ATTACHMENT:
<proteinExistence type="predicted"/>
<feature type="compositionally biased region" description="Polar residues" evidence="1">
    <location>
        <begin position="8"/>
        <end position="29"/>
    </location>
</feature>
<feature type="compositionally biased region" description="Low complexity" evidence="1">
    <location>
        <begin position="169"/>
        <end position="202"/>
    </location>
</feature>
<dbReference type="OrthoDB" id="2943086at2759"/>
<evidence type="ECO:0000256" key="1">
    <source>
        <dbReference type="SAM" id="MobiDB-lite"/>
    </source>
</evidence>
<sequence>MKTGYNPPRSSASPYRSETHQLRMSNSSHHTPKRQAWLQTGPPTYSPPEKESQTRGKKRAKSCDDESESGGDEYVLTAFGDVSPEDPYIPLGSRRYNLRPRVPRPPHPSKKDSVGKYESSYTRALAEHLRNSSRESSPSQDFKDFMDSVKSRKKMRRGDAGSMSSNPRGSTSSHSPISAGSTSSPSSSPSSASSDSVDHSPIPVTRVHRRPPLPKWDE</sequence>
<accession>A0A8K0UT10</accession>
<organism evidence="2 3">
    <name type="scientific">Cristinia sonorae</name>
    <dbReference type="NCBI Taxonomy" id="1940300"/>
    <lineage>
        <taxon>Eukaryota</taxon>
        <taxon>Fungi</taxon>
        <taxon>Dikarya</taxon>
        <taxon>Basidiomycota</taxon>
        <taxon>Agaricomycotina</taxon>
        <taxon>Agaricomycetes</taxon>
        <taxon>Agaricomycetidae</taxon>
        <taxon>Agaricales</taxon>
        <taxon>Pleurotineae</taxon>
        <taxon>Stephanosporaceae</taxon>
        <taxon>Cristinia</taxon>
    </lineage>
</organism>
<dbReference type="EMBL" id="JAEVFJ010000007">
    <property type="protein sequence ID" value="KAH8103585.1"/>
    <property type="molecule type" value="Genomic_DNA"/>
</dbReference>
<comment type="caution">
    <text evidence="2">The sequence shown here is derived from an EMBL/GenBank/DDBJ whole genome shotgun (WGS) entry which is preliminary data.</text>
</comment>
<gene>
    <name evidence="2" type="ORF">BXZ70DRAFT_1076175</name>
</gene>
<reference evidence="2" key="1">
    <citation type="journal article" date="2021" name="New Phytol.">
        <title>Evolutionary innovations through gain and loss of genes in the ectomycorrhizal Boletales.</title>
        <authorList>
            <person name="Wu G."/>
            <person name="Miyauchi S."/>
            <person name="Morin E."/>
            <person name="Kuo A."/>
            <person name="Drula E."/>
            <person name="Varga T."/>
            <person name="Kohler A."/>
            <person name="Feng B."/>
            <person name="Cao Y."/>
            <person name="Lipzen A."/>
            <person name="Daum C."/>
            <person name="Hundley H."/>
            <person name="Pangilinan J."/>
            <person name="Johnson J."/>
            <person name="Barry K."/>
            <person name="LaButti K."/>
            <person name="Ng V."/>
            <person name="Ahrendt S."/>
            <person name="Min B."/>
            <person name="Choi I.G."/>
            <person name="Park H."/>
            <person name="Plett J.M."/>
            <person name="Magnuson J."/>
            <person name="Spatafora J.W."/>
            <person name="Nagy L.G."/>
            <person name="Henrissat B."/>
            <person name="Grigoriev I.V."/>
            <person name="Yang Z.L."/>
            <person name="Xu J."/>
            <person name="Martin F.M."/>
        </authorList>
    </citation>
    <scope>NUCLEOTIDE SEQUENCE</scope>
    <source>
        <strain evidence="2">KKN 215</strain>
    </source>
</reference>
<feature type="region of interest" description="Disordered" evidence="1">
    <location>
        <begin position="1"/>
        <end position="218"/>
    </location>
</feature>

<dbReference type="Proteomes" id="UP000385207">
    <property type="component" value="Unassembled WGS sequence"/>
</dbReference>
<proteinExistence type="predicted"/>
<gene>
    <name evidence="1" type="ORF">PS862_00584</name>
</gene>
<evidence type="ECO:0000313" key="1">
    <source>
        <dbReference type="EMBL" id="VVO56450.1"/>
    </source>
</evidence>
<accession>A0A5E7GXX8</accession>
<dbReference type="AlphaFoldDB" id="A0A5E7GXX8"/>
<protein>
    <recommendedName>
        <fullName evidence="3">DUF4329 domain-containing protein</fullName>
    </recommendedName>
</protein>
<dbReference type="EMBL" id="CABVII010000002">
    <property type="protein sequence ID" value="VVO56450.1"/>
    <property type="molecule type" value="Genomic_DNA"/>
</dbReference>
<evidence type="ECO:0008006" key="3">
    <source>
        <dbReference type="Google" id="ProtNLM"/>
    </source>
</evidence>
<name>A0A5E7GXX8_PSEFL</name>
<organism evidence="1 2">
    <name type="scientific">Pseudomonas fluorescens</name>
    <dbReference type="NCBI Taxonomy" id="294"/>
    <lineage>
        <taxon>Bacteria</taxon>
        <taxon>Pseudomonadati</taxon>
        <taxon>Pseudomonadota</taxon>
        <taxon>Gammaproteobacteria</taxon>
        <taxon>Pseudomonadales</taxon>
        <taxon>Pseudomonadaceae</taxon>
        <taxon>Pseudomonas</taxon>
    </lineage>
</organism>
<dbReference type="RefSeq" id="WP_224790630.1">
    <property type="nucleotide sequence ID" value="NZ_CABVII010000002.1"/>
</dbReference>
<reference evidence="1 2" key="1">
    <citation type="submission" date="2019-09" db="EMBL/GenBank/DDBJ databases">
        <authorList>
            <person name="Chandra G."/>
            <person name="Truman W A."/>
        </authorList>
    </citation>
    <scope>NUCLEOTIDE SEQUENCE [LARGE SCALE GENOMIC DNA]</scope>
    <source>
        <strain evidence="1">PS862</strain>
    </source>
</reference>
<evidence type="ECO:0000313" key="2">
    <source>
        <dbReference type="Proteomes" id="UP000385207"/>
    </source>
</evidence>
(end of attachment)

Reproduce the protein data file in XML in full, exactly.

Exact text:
<proteinExistence type="predicted"/>
<feature type="compositionally biased region" description="Polar residues" evidence="1">
    <location>
        <begin position="8"/>
        <end position="29"/>
    </location>
</feature>
<feature type="compositionally biased region" description="Low complexity" evidence="1">
    <location>
        <begin position="169"/>
        <end position="202"/>
    </location>
</feature>
<dbReference type="OrthoDB" id="2943086at2759"/>
<evidence type="ECO:0000256" key="1">
    <source>
        <dbReference type="SAM" id="MobiDB-lite"/>
    </source>
</evidence>
<sequence>MKTGYNPPRSSASPYRSETHQLRMSNSSHHTPKRQAWLQTGPPTYSPPEKESQTRGKKRAKSCDDESESGGDEYVLTAFGDVSPEDPYIPLGSRRYNLRPRVPRPPHPSKKDSVGKYESSYTRALAEHLRNSSRESSPSQDFKDFMDSVKSRKKMRRGDAGSMSSNPRGSTSSHSPISAGSTSSPSSSPSSASSDSVDHSPIPVTRVHRRPPLPKWDE</sequence>
<accession>A0A8K0UT10</accession>
<organism evidence="2 3">
    <name type="scientific">Cristinia sonorae</name>
    <dbReference type="NCBI Taxonomy" id="1940300"/>
    <lineage>
        <taxon>Eukaryota</taxon>
        <taxon>Fungi</taxon>
        <taxon>Dikarya</taxon>
        <taxon>Basidiomycota</taxon>
        <taxon>Agaricomycotina</taxon>
        <taxon>Agaricomycetes</taxon>
        <taxon>Agaricomycetidae</taxon>
        <taxon>Agaricales</taxon>
        <taxon>Pleurotineae</taxon>
        <taxon>Stephanosporaceae</taxon>
        <taxon>Cristinia</taxon>
    </lineage>
</organism>
<dbReference type="EMBL" id="JAEVFJ010000007">
    <property type="protein sequence ID" value="KAH8103585.1"/>
    <property type="molecule type" value="Genomic_DNA"/>
</dbReference>
<comment type="caution">
    <text evidence="2">The sequence shown here is derived from an EMBL/GenBank/DDBJ whole genome shotgun (WGS) entry which is preliminary data.</text>
</comment>
<gene>
    <name evidence="2" type="ORF">BXZ70DRAFT_1076175</name>
</gene>
<reference evidence="2" key="1">
    <citation type="journal article" date="2021" name="New Phytol.">
        <title>Evolutionary innovations through gain and loss of genes in the ectomycorrhizal Boletales.</title>
        <authorList>
            <person name="Wu G."/>
            <person name="Miyauchi S."/>
            <person name="Morin E."/>
            <person name="Kuo A."/>
            <person name="Drula E."/>
            <person name="Varga T."/>
            <person name="Kohler A."/>
            <person name="Feng B."/>
            <person name="Cao Y."/>
            <person name="Lipzen A."/>
            <person name="Daum C."/>
            <person name="Hundley H."/>
            <person name="Pangilinan J."/>
            <person name="Johnson J."/>
            <person name="Barry K."/>
            <person name="LaButti K."/>
            <person name="Ng V."/>
            <person name="Ahrendt S."/>
            <person name="Min B."/>
            <person name="Choi I.G."/>
            <person name="Park H."/>
            <person name="Plett J.M."/>
            <person name="Magnuson J."/>
            <person name="Spatafora J.W."/>
            <person name="Nagy L.G."/>
            <person name="Henrissat B."/>
            <person name="Grigoriev I.V."/>
            <person name="Yang Z.L."/>
            <person name="Xu J."/>
            <person name="Martin F.M."/>
        </authorList>
    </citation>
    <scope>NUCLEOTIDE SEQUENCE</scope>
    <source>
        <strain evidence="2">KKN 215</strain>
    </source>
</reference>
<feature type="region of interest" description="Disordered" evidence="1">
    <location>
        <begin position="1"/>
        <end position="218"/>
    </location>
</feature>

<dbReference type="Proteomes" id="UP000385207">
    <property type="component" value="Unassembled WGS sequence"/>
</dbReference>
<proteinExistence type="predicted"/>
<gene>
    <name evidence="1" type="ORF">PS862_00584</name>
</gene>
<evidence type="ECO:0000313" key="1">
    <source>
        <dbReference type="EMBL" id="VVO56450.1"/>
    </source>
</evidence>
<accession>A0A5E7GXX8</accession>
<dbReference type="AlphaFoldDB" id="A0A5E7GXX8"/>
<protein>
    <recommendedName>
        <fullName evidence="3">DUF4329 domain-containing protein</fullName>
    </recommendedName>
</protein>
<dbReference type="EMBL" id="CABVII010000002">
    <property type="protein sequence ID" value="VVO56450.1"/>
    <property type="molecule type" value="Genomic_DNA"/>
</dbReference>
<evidence type="ECO:0008006" key="3">
    <source>
        <dbReference type="Google" id="ProtNLM"/>
    </source>
</evidence>
<name>A0A5E7GXX8_PSEFL</name>
<organism evidence="1 2">
    <name type="scientific">Pseudomonas fluorescens</name>
    <dbReference type="NCBI Taxonomy" id="294"/>
    <lineage>
        <taxon>Bacteria</taxon>
        <taxon>Pseudomonadati</taxon>
        <taxon>Pseudomonadota</taxon>
        <taxon>Gammaproteobacteria</taxon>
        <taxon>Pseudomonadales</taxon>
        <taxon>Pseudomonadaceae</taxon>
        <taxon>Pseudomonas</taxon>
    </lineage>
</organism>
<dbReference type="RefSeq" id="WP_224790630.1">
    <property type="nucleotide sequence ID" value="NZ_CABVII010000002.1"/>
</dbReference>
<reference evidence="1 2" key="1">
    <citation type="submission" date="2019-09" db="EMBL/GenBank/DDBJ databases">
        <authorList>
            <person name="Chandra G."/>
            <person name="Truman W A."/>
        </authorList>
    </citation>
    <scope>NUCLEOTIDE SEQUENCE [LARGE SCALE GENOMIC DNA]</scope>
    <source>
        <strain evidence="1">PS862</strain>
    </source>
</reference>
<evidence type="ECO:0000313" key="2">
    <source>
        <dbReference type="Proteomes" id="UP000385207"/>
    </source>
</evidence>